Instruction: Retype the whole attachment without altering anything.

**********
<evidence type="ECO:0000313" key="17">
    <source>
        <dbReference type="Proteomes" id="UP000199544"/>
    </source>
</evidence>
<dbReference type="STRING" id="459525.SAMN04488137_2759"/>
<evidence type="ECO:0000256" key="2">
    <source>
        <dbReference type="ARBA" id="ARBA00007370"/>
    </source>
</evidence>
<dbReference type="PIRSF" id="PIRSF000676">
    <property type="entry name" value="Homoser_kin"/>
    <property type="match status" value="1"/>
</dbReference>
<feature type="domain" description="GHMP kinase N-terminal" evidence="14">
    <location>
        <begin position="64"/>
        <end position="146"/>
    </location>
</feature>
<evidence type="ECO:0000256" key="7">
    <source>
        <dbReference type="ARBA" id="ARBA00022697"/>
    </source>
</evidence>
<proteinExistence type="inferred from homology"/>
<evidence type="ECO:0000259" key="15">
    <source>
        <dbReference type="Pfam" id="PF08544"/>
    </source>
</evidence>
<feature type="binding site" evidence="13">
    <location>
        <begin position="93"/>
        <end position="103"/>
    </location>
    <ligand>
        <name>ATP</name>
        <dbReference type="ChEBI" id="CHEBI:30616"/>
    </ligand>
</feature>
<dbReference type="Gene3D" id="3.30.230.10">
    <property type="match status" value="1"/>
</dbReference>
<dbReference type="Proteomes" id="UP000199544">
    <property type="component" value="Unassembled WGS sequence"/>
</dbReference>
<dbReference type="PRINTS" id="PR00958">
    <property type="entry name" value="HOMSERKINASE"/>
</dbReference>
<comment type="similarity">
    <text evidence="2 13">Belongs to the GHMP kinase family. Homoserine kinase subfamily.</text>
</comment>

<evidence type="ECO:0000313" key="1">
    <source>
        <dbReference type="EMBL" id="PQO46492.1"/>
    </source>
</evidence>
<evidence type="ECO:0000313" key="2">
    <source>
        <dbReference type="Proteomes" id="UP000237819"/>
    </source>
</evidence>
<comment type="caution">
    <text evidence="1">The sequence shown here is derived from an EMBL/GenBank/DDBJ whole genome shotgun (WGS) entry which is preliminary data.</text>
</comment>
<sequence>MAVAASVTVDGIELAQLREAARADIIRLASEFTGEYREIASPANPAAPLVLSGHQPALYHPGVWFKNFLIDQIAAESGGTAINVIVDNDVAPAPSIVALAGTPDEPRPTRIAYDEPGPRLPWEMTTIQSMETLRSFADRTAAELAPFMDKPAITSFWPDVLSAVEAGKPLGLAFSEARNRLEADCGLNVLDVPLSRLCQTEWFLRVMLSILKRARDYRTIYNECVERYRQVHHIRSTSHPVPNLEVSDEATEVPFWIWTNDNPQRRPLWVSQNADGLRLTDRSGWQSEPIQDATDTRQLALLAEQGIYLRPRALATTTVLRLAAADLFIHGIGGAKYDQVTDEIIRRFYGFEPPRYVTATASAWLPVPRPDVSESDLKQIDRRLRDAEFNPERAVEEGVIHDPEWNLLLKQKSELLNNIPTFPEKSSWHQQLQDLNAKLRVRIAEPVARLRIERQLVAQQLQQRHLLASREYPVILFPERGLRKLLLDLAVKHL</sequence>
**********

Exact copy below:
<evidence type="ECO:0000313" key="17">
    <source>
        <dbReference type="Proteomes" id="UP000199544"/>
    </source>
</evidence>
<dbReference type="STRING" id="459525.SAMN04488137_2759"/>
<evidence type="ECO:0000256" key="2">
    <source>
        <dbReference type="ARBA" id="ARBA00007370"/>
    </source>
</evidence>
<dbReference type="PIRSF" id="PIRSF000676">
    <property type="entry name" value="Homoser_kin"/>
    <property type="match status" value="1"/>
</dbReference>
<feature type="domain" description="GHMP kinase N-terminal" evidence="14">
    <location>
        <begin position="64"/>
        <end position="146"/>
    </location>
</feature>
<evidence type="ECO:0000256" key="7">
    <source>
        <dbReference type="ARBA" id="ARBA00022697"/>
    </source>
</evidence>
<proteinExistence type="inferred from homology"/>
<evidence type="ECO:0000259" key="15">
    <source>
        <dbReference type="Pfam" id="PF08544"/>
    </source>
</evidence>
<feature type="binding site" evidence="13">
    <location>
        <begin position="93"/>
        <end position="103"/>
    </location>
    <ligand>
        <name>ATP</name>
        <dbReference type="ChEBI" id="CHEBI:30616"/>
    </ligand>
</feature>
<dbReference type="Gene3D" id="3.30.230.10">
    <property type="match status" value="1"/>
</dbReference>
<dbReference type="Proteomes" id="UP000199544">
    <property type="component" value="Unassembled WGS sequence"/>
</dbReference>
<dbReference type="PRINTS" id="PR00958">
    <property type="entry name" value="HOMSERKINASE"/>
</dbReference>
<comment type="similarity">
    <text evidence="2 13">Belongs to the GHMP kinase family. Homoserine kinase subfamily.</text>
</comment>

<evidence type="ECO:0000313" key="1">
    <source>
        <dbReference type="EMBL" id="PQO46492.1"/>
    </source>
</evidence>
<evidence type="ECO:0000313" key="2">
    <source>
        <dbReference type="Proteomes" id="UP000237819"/>
    </source>
</evidence>
<comment type="caution">
    <text evidence="1">The sequence shown here is derived from an EMBL/GenBank/DDBJ whole genome shotgun (WGS) entry which is preliminary data.</text>
</comment>
<sequence>MAVAASVTVDGIELAQLREAARADIIRLASEFTGEYREIASPANPAAPLVLSGHQPALYHPGVWFKNFLIDQIAAESGGTAINVIVDNDVAPAPSIVALAGTPDEPRPTRIAYDEPGPRLPWEMTTIQSMETLRSFADRTAAELAPFMDKPAITSFWPDVLSAVEAGKPLGLAFSEARNRLEADCGLNVLDVPLSRLCQTEWFLRVMLSILKRARDYRTIYNECVERYRQVHHIRSTSHPVPNLEVSDEATEVPFWIWTNDNPQRRPLWVSQNADGLRLTDRSGWQSEPIQDATDTRQLALLAEQGIYLRPRALATTTVLRLAAADLFIHGIGGAKYDQVTDEIIRRFYGFEPPRYVTATASAWLPVPRPDVSESDLKQIDRRLRDAEFNPERAVEEGVIHDPEWNLLLKQKSELLNNIPTFPEKSSWHQQLQDLNAKLRVRIAEPVARLRIERQLVAQQLQQRHLLASREYPVILFPERGLRKLLLDLAVKHL</sequence>